Director Sune Sorensen creates highly emotional TVC for BMW to launch during Ramadan
Ramadan is a globally significant month, observed by hundreds of millions of people worldwide each year. With 1.8 billion Muslims Ramadan is becoming as important for advertisers as Christmas or the Superbowl. Since Ramadan is the month of giving and generosity, Brands - especially Automotive - offer consumers discounts on their products or services, which clutters the Automotive advertising landscape in the region. So BMW wanted to stand out from the car commercial masses with a TV spot that pulls at the heartstrings.
Director Sune Sorensen collaborated with Serviceplan Middle East on a story about two brothers, who reconcile during Ramadan (the month of forgiveness). Sorensen’s interpretation of the narrative turned into a beautifully told story that takes the audience on an emotional journey in which a father struggles with the heartbreaking memories of his brother, with whom he has had a falling out years ago. The denouement portrays a powerful moment of reconciliation where forgiveness wins over stubbornness and pride. The epic TVC has a cinematically stunning aesthetic and the director wanted to emphasize the importance of putting aside our ego and to forgive, in particular during a month such as the Ramadan, where families get together.
Director Sune Sorensen: “I was equally humbled and excited to take part in this - it felt like one of those very special moments with a message that really resonated with me. Life is too short to waste it on pride or ego - we only stand to lose that way. And we gain so much from forgiveness and reconciliation. Love always wins.”
Filmed in Lebanon during a 2-day shoot, the commercial features Elie Mitri, a Lebanese actor Sorensen had spotted in a Grand-Prix award-winning film.
Serviceplan Middle East conceived the campaign and Sorensen worked closely with the creatives throughout; Worldwide ECD, Jason Romeyko; ACD (Copy), Wayne Fernandes; and ACD (Art), Victor Farias.
Sorensen continued: “The client and agency took a great leap of faith with me on this film. What started off as a 30 second commercial ended up as an epic 3 minute one-take, and it took a lot of courage for everyone to understand the value of that. I wanted to portray the film’s emotional development with a sense of immediacy by creating a proximity to the actor and his feelings of distress and turmoil while they happened. A pain that nor he, or we, could escape from because they appeared in the moment. This meant going beyond the natural boundaries of traditional commercials - to allow space for the internal process to externalize and to allow uncompromising authenticity with the characters. The strength of this approach became apparent almost the second we started shooting. The actors had room to truly convey their emotional distance and Elie could dig deep into his character’s feelings of remorse and resentment for not being able to reconcile with his brother during such an important month of the year - it was very hard to watch, even behind the camera, and let's just say the actors were not the only ones crying. The experience was very moving.”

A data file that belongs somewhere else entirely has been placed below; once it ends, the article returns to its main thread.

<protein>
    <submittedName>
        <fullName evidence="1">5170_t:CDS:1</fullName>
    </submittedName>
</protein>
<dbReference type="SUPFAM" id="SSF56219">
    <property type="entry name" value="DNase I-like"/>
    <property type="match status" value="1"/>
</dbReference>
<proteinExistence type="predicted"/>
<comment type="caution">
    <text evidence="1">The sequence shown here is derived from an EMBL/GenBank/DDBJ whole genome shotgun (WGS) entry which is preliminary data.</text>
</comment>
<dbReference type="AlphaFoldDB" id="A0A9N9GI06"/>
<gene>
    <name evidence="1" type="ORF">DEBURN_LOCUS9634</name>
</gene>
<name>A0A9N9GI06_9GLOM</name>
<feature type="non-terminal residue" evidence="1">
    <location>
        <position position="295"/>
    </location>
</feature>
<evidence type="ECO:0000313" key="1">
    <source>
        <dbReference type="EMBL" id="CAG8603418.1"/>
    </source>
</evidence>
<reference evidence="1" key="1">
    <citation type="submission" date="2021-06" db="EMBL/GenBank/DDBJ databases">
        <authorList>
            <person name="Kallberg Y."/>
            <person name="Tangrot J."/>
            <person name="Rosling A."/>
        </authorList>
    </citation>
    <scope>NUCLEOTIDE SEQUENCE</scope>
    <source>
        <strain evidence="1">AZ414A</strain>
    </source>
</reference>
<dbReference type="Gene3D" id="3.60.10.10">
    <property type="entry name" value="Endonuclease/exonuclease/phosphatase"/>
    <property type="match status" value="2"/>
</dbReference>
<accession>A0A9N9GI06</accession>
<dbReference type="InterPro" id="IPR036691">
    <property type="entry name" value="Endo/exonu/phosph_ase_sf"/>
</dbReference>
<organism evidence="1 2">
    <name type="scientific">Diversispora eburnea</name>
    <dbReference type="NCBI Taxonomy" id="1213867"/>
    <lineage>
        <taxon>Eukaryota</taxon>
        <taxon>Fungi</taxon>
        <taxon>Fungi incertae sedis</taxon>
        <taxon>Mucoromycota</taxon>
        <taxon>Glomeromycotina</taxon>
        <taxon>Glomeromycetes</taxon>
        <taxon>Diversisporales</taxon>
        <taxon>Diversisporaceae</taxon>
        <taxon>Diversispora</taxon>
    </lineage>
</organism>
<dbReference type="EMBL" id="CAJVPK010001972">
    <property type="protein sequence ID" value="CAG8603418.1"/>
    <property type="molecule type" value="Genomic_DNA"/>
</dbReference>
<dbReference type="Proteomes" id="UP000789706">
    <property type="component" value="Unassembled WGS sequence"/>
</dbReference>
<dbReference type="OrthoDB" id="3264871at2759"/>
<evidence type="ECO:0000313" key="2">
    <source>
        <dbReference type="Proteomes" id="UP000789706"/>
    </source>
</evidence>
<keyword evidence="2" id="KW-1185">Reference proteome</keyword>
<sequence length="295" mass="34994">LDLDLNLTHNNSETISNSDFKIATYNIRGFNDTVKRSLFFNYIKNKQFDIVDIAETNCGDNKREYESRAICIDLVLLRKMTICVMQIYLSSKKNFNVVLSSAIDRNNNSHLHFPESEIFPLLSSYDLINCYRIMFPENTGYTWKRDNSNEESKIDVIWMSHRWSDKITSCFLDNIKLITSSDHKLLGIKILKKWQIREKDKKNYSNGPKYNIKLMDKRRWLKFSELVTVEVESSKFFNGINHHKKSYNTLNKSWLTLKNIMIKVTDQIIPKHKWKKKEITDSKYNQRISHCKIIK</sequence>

The commercial will be featured across on TV across the entire MENA region on Rotana Khaleejiah + MBC Drama (MENA) and Dubai TV. It will also air online for the GCC region, and on social media platforms (Instagram, Facebook, Snapchat, YouTube). There is a full-length directors’ cut as well as 15 second TV trailers and 1 minute cuts for social platforms.
In the Director’s Cut, the film features a very famous song, “Say Something” by A Great Big World (it has several billion hits across social platforms and music streaming services). About the choice of song, Sorensen says: “I spent a great deal of effort getting this song. It meant the world to me. In fact, it so much so that I got in contact with Ian Axel and Chad King personally to convince them why their song was the only right song for me. Everything about this film came naturally to me, it almost spilled out of me, but I needed to feel the music in a way that was equally profound and instant. I adapted over 400 songs to the film during post production and we even composed several of our own but none of them felt right. Until I found “Say Something”. Not just because it was poetic, painful and beautiful, but because it told our story exactly the way I always imagined. The song’s emotional progression matched the narrative and actor perfectly, but the song was also meaningful on more levels. Amongst other, I found it symbolically fitting that many people know the song with Christina Aguilera’s voice - thus eliciting a sense of lost companionship similar to that of the story, but on a very personal level directly with the audience themselves - they will be anticipating her voice, but it never comes, and instead we get this powerful, solitary voice of a man in pain - exactly like our actor.”